“We have forgotten to engage in conversation and instead have focused on throwing stones at arguments,” David Cooper, President and Head of School at Front Range Christian School in Littleton, Colo., said.
Currently, hundreds of Evangelical Christians are expected to join in a day of prayer and action in Washington, DC on July 24, following the 92-day Pray4Reform challenge. During this challenge, people of faith across the country are taking a few minutes each day to lift up their political leaders in prayer as they consider the options moving forward. More than 25,000 prayer partners have signed up for the challenge since its start, and we welcome many more to join.
Editor's Note: In April, Associated Press representatives said they would no longer recommend the term "illegal immigrant" in the influential AP Style Guide used by many in print media. However, the term is still used by many media outlets and in common parlance. Our hope is that more will follow the AP's lead and rethink its usage.
As the Senate recently passed long awaited immigration overhaul and the bill now heads to the House, the long-standing national discourse on the issue of immigration will likely heat up again. As we participate in these discussions, my hope is that we, especially as Christians tasked with peacemaking and reconciling, will find ways to build bridges instead of erecting walls. As a first step in this bridge building, I pray that once and for all, we will stop using the term “illegal immigrant.”
1. The term “illegal immigrant” is a misleading and dishonest term, which violates the 9th commandment.
The term “illegal immigrant” lends one to believe that an individual is currently doing something illegal, or that their presence in our country is an ongoing, illegal act. In regards to undocumented workers, this is simply not the case. The crime that undocumented workers commit is a violation of “8 U.S.C. § 1325: Entry of Alien at improper time or place,” a federal misdemeanor. Their crime is crossing the border at the improper time and place; however, they are not currently doing anything that is illegal.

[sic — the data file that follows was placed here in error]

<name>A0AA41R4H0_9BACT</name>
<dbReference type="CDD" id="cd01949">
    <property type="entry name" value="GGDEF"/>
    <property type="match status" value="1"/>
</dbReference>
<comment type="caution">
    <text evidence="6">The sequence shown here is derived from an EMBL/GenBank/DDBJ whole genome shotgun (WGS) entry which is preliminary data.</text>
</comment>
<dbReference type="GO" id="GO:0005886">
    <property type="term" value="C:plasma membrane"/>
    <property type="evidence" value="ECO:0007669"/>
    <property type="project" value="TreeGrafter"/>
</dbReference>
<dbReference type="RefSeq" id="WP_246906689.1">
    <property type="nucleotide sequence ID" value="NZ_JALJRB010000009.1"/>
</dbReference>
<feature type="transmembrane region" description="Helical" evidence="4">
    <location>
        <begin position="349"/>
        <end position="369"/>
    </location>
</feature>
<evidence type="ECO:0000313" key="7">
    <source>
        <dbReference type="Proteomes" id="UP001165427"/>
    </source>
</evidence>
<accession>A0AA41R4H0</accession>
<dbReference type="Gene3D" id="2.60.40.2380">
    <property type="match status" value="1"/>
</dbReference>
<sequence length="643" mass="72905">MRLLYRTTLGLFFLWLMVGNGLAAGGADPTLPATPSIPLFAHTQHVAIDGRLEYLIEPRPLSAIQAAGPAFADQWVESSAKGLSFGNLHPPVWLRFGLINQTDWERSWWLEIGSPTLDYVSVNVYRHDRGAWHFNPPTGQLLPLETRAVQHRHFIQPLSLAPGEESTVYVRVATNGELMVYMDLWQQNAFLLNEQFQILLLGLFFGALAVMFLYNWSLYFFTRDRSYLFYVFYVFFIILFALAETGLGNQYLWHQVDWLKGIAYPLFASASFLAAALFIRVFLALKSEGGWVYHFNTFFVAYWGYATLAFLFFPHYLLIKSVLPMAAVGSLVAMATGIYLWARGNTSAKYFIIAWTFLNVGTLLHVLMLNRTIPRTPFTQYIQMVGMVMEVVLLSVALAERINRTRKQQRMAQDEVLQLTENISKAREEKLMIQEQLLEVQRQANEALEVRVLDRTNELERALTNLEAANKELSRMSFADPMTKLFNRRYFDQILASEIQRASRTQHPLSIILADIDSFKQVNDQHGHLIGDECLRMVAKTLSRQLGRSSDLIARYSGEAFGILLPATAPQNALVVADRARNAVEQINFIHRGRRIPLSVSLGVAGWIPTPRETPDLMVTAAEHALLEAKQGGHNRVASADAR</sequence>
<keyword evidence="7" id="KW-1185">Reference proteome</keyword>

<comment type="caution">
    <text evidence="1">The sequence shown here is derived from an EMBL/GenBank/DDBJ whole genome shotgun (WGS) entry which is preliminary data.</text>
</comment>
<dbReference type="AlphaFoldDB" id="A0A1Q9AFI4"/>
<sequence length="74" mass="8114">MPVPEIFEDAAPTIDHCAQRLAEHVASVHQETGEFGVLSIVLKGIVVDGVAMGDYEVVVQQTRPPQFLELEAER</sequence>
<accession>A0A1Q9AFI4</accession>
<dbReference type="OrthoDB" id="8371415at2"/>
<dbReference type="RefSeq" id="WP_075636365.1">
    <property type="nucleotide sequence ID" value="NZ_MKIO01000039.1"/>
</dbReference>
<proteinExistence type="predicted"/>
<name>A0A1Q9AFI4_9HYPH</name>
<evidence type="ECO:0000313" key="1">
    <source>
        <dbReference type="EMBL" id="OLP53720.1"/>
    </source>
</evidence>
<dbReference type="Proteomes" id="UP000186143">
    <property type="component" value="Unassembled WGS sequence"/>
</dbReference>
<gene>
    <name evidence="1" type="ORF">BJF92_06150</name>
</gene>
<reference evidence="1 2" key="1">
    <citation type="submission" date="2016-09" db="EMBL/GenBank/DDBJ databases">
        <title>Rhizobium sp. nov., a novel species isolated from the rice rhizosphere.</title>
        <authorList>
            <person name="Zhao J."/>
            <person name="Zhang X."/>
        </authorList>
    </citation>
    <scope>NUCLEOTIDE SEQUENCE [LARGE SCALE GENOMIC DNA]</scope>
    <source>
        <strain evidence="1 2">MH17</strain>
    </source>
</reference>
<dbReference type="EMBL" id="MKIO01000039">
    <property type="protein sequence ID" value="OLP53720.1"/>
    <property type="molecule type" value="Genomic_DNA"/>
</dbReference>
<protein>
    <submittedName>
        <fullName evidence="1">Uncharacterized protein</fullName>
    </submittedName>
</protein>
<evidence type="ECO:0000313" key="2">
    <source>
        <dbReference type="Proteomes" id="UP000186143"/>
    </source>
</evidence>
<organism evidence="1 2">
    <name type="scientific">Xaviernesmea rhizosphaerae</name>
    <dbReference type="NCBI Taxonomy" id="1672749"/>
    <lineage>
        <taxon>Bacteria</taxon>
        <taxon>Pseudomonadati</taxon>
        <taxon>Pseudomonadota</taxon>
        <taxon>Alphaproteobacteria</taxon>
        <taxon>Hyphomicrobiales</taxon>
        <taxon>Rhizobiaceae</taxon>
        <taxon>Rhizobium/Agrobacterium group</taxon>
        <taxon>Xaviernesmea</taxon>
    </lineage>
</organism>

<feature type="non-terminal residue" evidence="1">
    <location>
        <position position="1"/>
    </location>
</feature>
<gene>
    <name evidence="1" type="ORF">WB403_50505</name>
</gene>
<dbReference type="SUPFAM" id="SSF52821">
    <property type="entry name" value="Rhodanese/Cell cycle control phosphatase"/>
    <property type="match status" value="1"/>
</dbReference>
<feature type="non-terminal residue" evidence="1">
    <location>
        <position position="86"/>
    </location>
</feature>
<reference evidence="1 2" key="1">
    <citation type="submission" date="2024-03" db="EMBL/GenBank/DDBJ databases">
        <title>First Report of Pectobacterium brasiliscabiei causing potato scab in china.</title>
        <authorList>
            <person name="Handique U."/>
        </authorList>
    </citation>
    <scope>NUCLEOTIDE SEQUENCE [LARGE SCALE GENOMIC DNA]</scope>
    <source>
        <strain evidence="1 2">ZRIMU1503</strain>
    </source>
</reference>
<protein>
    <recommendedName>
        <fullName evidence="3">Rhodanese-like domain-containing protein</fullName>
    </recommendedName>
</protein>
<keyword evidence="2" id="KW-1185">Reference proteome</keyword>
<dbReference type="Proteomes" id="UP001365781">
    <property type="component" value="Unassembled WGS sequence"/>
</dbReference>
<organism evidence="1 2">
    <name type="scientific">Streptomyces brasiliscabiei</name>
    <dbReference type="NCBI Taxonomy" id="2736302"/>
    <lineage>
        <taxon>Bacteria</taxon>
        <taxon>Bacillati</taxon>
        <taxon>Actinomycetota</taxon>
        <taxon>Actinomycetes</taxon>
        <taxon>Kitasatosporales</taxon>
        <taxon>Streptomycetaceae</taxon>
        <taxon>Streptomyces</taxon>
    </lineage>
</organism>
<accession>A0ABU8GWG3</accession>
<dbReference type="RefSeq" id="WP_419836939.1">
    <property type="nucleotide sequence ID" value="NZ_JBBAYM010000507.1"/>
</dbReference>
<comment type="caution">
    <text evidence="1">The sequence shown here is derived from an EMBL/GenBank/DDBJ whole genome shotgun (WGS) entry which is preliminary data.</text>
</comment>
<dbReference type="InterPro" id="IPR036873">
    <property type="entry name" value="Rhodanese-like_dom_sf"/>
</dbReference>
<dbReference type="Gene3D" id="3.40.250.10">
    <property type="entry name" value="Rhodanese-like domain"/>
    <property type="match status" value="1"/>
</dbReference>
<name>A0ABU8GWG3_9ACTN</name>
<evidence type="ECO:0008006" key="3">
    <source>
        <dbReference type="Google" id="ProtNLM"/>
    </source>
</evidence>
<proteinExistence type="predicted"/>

Therefore, using this term that has a less-than-honest connotation, is a violation of the commandment to not “bear false witness against our neighbors.”
By a 68-32 vote, the Senate just passed S.744, a bipartisan immigration reform bill that people of faith have held up as part of a solution to the United States’ broken immigration system. While it still has to make its way through the House of Representatives, here are the top 10 things that would happen if S. 744 became law:
1. It would create a roadmap to citizenship for aspiring Americans.
Current immigration law has no way forward for immigrants who don’t have the right documents. The Senate bill would open doors for them to become full members of society.
2. It would bring hope to lots of people.
Around 8 million of the 11.4 million aspiring Americans living in the shadows would be able to gain legal status, giving them hope and opportunity. That’s as many people as live in the entire state of New York – a huge impact.
Debating whether immigrants will have a positive or negative effect on the United States’ economy, various political groups are arguing their viewpoints and analyzing a number of fiscal pros and cons that would stem from the passage of the immigration bill. The New York Times reports: